ECSAS 2023 – Turin 26-29 July

07 – Towards Collaborative Research on Cereal Cultures in South Asia

Cereals have been domesticated on almost every continent, and their cultivation and consumption have become fundamental components of food cultures around the world.

Convenors

Peter Berger - Institute of Indian studies, University of Groningen, Groningen, Netherlands
Roland Hardenberg - Frobenius Institute, Goethe University, Frankfurt, Germany
Sofia Filatova - Groningen Institute of Archaeology, University of Groningen, Groningen, Netherlands

Long Abstract

Cereals have been domesticated on almost every continent, and their cultivation and consumption have become fundamental components of food cultures around the world. Various changes in the spectrum of cultivation occurred over time, which had immense impacts on the respective communities. Contemporary choices will likewise influence future human trajectories. Awareness of declining crop diversity and agricultural practices, as well as the impact of climate change, has led to the promotion of nutritionally and environmentally beneficial cereal crops. In India, for example, the FAO-UN has declared 2023 as the “Year of Millets.” How exactly have changing grain preferences affected communities in the past? How does the current promotion of certain grains affect farming communities, their modes of production and consumption? How can we integrate past and current data on cereals to promote food security, food sovereignty, and biodiversity?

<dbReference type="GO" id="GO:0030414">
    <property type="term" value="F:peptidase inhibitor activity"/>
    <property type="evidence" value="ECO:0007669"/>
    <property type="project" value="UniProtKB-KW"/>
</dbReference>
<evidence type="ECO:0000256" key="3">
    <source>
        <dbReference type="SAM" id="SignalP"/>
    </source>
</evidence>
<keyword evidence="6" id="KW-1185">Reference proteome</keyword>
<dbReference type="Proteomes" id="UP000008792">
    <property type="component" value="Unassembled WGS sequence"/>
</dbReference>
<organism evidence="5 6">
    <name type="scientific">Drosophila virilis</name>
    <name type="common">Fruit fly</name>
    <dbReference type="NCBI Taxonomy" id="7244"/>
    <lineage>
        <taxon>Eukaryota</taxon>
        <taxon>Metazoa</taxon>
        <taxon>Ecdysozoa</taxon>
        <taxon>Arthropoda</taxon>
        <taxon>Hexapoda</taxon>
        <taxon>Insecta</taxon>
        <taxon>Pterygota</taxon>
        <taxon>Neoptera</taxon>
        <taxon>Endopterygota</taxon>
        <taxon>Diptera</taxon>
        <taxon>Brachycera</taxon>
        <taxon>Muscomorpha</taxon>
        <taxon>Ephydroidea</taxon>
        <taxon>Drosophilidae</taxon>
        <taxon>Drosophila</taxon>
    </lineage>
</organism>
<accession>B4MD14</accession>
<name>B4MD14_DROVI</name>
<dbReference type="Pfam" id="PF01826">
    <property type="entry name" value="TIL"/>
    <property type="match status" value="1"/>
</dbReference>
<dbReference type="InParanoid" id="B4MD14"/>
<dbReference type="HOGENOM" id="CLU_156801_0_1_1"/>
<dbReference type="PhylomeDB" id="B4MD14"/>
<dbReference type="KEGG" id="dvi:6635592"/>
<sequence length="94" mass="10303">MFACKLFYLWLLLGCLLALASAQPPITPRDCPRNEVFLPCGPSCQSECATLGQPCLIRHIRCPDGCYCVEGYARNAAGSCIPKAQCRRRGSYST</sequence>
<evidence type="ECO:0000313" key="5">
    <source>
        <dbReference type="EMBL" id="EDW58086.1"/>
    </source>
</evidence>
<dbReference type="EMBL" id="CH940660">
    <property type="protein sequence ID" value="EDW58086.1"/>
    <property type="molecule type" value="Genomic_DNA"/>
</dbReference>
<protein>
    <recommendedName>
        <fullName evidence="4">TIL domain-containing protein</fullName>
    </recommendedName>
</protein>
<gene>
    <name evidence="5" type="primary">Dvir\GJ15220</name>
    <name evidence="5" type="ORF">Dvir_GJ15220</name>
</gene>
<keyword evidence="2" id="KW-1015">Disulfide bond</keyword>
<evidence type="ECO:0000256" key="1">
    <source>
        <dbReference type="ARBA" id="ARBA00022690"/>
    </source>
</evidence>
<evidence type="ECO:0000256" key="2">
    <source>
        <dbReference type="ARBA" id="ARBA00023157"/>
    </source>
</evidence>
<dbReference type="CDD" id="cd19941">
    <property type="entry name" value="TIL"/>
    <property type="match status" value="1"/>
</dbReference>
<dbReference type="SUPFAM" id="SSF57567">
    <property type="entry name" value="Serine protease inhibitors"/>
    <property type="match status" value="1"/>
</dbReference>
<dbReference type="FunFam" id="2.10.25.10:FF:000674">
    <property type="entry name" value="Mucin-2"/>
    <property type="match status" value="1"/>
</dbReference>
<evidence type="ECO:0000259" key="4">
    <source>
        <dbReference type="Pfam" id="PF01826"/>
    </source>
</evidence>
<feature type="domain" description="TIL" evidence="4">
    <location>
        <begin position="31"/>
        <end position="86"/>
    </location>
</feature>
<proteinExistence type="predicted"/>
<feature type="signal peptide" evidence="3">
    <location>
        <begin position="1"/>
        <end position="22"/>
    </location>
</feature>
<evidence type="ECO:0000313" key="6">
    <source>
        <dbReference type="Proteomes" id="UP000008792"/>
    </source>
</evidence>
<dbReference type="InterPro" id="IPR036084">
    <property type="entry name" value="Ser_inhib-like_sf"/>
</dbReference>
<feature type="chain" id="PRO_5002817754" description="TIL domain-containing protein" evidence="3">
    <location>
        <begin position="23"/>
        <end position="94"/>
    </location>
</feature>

The goal of this panel is to understand the complexity of human engagement with cereals (e.g., crop selection, food production, crop competition). To this end, we consider symmetrical collaboration across disciplines and among different stakeholders to be essential. This raises the question of how plant research is influenced by regional or disciplinary traditions and by the multiple interdependencies between humans and cereals. We (anthropologists and archaeobotanists) invite contributions that address the various dimensions of cereal crops in South Asia (past and present) and, in conjunction, may reflect on potentials, challenges, and obstacles to multidirectional collaboration.
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